My 6-year-old daughter was at a Super Bowl party less than 10 minutes when she jumped off a foot-high trampoline and twisted her ankle, causing it to swell. First thing monday morning, we headed to the orthopedic surgeon's office to confirm that Katie had a small fracture. She thinks the neon pink cast is really cool and she loved looking at the x-rays, but so far, her little spill cost me $1,000, which our health insurance, Anthem, should cover.
Aside from being relieved that the break wasn't worse, I can't help but think about what it must be like for the 45 million Americans without health insurance who must worry incessantly that an accident or illness could set them back tens of thousands of dollars.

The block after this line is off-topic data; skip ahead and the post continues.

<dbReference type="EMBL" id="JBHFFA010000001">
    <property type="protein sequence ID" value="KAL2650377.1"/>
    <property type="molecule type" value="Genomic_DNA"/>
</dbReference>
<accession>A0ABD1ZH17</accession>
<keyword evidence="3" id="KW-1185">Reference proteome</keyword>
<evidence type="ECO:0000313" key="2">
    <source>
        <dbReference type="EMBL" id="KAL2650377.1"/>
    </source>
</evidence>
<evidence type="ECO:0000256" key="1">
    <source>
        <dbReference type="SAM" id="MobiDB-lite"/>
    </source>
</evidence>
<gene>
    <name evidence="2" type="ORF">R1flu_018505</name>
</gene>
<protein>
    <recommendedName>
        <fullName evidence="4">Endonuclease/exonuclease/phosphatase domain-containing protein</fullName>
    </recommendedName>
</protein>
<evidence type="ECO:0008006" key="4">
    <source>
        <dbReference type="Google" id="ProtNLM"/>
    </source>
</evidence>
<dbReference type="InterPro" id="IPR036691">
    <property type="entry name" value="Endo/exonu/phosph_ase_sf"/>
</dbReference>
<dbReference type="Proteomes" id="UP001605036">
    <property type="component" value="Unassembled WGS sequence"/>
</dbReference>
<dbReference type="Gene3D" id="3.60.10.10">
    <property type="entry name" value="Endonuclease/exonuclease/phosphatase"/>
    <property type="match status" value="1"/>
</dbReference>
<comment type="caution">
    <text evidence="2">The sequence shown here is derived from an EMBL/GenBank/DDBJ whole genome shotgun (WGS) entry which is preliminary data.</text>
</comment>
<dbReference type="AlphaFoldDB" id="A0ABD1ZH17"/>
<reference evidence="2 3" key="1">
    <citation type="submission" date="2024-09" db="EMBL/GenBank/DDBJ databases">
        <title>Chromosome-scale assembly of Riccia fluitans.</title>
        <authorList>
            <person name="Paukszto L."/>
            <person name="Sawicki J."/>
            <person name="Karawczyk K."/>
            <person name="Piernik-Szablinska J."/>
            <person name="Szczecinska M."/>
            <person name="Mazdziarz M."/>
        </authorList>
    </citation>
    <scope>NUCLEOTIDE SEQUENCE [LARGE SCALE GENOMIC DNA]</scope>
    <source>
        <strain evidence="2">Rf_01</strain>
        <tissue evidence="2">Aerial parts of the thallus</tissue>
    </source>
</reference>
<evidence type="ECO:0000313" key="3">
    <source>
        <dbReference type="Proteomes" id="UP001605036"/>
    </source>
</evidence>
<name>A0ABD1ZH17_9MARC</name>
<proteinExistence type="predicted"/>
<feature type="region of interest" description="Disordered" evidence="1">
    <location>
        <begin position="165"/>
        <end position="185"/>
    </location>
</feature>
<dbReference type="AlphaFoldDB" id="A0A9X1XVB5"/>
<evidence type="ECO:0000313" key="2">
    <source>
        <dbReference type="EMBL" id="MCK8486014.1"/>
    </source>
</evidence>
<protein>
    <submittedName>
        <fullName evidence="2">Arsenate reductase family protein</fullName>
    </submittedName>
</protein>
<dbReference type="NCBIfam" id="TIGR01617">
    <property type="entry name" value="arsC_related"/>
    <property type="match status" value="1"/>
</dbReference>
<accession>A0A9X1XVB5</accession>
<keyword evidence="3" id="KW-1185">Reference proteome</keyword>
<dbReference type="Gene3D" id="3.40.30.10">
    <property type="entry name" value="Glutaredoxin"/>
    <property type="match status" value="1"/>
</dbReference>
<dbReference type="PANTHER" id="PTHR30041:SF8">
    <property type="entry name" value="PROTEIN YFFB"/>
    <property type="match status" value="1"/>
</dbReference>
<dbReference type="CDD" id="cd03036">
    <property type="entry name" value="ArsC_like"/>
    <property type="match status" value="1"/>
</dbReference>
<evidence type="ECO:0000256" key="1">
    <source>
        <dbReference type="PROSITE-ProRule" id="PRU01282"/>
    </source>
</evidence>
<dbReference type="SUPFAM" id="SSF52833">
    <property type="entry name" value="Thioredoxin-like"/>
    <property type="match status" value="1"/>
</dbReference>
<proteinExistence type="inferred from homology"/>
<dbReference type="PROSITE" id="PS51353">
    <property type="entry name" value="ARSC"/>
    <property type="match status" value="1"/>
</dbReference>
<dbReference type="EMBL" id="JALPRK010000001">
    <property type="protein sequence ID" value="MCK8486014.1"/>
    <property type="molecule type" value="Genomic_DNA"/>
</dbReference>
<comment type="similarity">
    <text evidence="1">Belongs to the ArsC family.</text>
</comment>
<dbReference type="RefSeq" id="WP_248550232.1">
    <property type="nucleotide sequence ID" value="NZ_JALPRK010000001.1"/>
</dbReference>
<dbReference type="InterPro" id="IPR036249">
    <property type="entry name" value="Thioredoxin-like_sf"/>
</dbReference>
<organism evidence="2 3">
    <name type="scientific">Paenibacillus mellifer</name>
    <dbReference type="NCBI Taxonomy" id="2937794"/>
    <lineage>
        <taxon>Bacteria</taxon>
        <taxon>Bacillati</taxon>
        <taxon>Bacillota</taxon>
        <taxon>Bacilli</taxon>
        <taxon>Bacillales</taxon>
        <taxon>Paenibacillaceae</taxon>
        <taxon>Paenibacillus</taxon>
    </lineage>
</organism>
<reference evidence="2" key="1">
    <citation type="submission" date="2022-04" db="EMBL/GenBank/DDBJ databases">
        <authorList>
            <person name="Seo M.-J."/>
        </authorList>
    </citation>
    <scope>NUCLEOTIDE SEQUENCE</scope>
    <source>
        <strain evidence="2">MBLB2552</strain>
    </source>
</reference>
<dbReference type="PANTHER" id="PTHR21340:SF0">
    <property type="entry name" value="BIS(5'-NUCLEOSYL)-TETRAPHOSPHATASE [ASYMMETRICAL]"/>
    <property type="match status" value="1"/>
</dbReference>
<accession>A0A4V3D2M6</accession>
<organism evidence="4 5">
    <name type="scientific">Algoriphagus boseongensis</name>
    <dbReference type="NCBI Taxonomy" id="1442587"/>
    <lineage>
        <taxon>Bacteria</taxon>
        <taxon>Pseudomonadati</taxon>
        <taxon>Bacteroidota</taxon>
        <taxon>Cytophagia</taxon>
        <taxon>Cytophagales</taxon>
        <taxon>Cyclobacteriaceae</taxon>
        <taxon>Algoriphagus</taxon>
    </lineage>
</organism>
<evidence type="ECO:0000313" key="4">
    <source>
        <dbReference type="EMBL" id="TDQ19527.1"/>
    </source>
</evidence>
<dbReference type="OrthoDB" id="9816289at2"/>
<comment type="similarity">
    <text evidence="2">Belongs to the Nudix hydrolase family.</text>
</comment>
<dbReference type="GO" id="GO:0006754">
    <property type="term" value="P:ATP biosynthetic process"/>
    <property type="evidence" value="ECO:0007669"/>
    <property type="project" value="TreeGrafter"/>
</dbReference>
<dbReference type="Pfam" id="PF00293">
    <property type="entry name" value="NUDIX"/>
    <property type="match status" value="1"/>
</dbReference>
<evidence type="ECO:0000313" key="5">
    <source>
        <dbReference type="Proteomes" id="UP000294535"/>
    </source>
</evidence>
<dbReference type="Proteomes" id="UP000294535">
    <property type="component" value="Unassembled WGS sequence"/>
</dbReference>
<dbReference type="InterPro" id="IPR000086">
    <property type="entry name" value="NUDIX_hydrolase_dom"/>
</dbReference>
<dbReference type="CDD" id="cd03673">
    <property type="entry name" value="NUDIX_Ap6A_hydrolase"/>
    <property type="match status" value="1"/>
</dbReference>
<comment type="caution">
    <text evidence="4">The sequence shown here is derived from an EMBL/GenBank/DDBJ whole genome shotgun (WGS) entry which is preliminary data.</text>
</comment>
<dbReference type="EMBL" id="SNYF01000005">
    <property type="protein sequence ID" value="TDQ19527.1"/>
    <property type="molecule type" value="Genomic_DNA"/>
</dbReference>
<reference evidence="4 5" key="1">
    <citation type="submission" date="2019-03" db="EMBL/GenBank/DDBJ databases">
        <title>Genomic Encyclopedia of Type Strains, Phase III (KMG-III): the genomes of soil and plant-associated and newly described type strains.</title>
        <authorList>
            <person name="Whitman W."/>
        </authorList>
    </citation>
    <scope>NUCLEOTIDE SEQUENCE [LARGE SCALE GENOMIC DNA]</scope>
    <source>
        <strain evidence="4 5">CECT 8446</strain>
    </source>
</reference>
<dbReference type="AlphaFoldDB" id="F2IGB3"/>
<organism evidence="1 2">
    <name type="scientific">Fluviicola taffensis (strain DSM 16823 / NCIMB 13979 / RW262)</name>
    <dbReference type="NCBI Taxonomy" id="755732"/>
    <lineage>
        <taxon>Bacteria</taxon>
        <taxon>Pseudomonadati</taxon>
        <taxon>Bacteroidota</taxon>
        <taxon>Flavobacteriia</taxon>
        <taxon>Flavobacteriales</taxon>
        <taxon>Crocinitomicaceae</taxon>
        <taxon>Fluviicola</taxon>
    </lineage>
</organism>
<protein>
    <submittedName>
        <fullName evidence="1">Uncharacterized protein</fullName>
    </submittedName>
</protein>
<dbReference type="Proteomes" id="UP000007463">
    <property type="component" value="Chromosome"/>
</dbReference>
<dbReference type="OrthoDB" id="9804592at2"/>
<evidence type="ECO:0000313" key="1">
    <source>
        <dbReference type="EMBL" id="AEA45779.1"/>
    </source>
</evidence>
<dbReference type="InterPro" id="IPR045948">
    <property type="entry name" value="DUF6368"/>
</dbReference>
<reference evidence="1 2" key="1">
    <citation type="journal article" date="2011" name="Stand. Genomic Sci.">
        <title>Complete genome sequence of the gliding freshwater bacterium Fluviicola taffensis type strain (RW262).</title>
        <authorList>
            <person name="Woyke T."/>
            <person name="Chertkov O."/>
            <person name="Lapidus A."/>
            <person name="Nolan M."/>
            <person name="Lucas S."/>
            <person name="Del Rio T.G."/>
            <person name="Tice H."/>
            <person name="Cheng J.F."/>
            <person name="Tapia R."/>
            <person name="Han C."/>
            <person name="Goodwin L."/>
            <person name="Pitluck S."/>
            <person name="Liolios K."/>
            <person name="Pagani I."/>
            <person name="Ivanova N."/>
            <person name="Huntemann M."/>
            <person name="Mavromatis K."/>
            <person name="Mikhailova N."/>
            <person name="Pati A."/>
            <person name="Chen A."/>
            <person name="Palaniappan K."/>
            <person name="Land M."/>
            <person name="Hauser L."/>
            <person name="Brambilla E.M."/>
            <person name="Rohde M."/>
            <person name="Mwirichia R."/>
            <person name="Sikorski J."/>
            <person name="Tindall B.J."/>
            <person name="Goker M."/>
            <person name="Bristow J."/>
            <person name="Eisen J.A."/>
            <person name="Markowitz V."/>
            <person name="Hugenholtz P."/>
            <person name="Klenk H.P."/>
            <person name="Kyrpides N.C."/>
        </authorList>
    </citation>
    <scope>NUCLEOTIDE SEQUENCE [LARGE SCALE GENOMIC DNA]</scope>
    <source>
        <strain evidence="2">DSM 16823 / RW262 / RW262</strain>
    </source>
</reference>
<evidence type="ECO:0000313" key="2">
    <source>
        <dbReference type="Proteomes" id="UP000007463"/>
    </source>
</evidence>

Just last week, I watched a CNN newscast by medical correspondent Dr. Sanjay Gupta, who reported that health costs are the number one reason Americans file for bankruptcy. Voters' views on the healthcare crisis will likely play a role in the outcome on SuperTuesday, when 24 states hold primaries or caucuses to elect presidential nominees.